New Mexico Establishes Weakest-in-the-Nation Clean Air Protections from Oil and Gas Development

The New Mexico Environment Department approved new permits for oil and gas sites that are seriously deficient, constituting some of the weakest oil and gas air quality standards in the nation. They fail to include adequate protections for reducing harmful methane pollution that has made the state the subject of national attention.

Methane – the main component of natural gas – is a potent climate pollutant and a valuable energy resource. In 2014, NASA scientists discovered a massive 2,500-square-mile methane “hot spot” hovering over the Four Corners region of New Mexico. Subsequent studies confirmed emissions from the region’s oil and gas development were largely responsible for the massive methane concentration.

A separate analysis of New Mexico’s methane emissions confirms oil and gas companies could be wasting between $182 and $244 million worth of natural gas each year as a result of leaking equipment and other wasteful practices.

The new drilling permits finalized on April 27th, include no requirements for companies to check their facilities for these harmful gas leaks, even though, according to the International Energy Agency, oil and gas methane emissions can be cut in half at zero net cost with existing tools and technologies.

The Martinez administration revised and weakened these permits at a time when the Trump administration is rolling back federal oil and gas standards. The Bureau of Land Management just this week completed a comment period on its proposal to gut methane reduction standards that would apply to oil and gas facilities operating on New Mexico’s public and tribal lands – even though over 400,000 stakeholders, including 47 local elected officials from across New Mexico, submitted public comments in favor of protecting these methane standards.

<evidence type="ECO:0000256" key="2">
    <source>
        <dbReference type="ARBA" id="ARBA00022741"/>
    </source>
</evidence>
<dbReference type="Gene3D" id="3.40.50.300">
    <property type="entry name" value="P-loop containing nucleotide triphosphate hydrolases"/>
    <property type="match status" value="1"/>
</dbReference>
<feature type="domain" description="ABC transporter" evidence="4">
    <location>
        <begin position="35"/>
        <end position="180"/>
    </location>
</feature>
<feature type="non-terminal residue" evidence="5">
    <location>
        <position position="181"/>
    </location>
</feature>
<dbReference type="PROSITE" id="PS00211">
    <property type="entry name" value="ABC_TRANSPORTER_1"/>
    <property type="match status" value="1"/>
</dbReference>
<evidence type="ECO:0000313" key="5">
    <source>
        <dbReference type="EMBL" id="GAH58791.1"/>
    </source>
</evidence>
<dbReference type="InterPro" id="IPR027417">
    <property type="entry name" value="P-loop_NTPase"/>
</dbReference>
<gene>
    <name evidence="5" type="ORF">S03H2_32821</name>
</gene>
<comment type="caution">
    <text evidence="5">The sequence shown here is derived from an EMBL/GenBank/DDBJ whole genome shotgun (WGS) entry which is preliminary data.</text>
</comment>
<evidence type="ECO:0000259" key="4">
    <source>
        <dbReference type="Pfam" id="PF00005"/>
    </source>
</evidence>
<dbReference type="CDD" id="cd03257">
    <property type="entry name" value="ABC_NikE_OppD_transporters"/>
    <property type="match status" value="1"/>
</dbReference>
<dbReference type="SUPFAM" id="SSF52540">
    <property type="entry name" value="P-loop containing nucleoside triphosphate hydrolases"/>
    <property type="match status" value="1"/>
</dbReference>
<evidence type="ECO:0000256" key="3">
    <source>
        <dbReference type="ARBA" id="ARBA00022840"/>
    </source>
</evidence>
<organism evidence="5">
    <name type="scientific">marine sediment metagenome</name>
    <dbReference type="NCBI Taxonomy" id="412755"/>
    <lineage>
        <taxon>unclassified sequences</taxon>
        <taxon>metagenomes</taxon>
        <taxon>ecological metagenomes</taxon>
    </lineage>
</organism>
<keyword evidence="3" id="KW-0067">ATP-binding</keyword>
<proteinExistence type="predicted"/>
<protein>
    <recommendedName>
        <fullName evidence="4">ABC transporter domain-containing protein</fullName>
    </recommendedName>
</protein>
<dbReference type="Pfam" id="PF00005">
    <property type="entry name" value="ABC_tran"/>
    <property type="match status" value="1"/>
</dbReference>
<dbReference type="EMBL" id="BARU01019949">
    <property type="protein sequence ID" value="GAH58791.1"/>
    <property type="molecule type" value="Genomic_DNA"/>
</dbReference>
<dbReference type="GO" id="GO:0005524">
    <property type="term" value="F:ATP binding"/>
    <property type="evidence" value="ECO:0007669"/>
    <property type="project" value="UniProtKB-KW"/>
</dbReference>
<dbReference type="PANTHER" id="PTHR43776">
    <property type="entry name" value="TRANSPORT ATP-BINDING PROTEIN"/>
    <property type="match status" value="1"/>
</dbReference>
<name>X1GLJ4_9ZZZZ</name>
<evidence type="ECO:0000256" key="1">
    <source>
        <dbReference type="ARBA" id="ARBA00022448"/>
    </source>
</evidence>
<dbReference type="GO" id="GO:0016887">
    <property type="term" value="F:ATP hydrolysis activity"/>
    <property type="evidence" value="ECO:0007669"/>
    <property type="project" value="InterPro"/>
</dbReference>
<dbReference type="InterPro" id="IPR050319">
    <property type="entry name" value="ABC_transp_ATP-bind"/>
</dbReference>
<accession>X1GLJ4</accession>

The Trump administration’s rollback efforts combined with these latest actions by the Martinez administration also come at a time when oil and gas activity in New Mexico’s Permian Basin is booming. Left unchecked, this boom will mean a commensurate increase in pollution and energy waste in New Mexico as well.

“These new drilling permits are being rushed through the regulatory process during the 11th hour of the Martinez administration at the expense of New Mexico’s communities, economy, and environment – they are essentially a parting gift to the worst actors in the oil and gas industry,” said Jon Goldstein, Director of Regulatory and Legislative Affairs at Environmental Defense Fund. “New Mexico families deserve policies that work to serve the interests of the people, not some of the weakest oil and gas air quality regulations in the country.”

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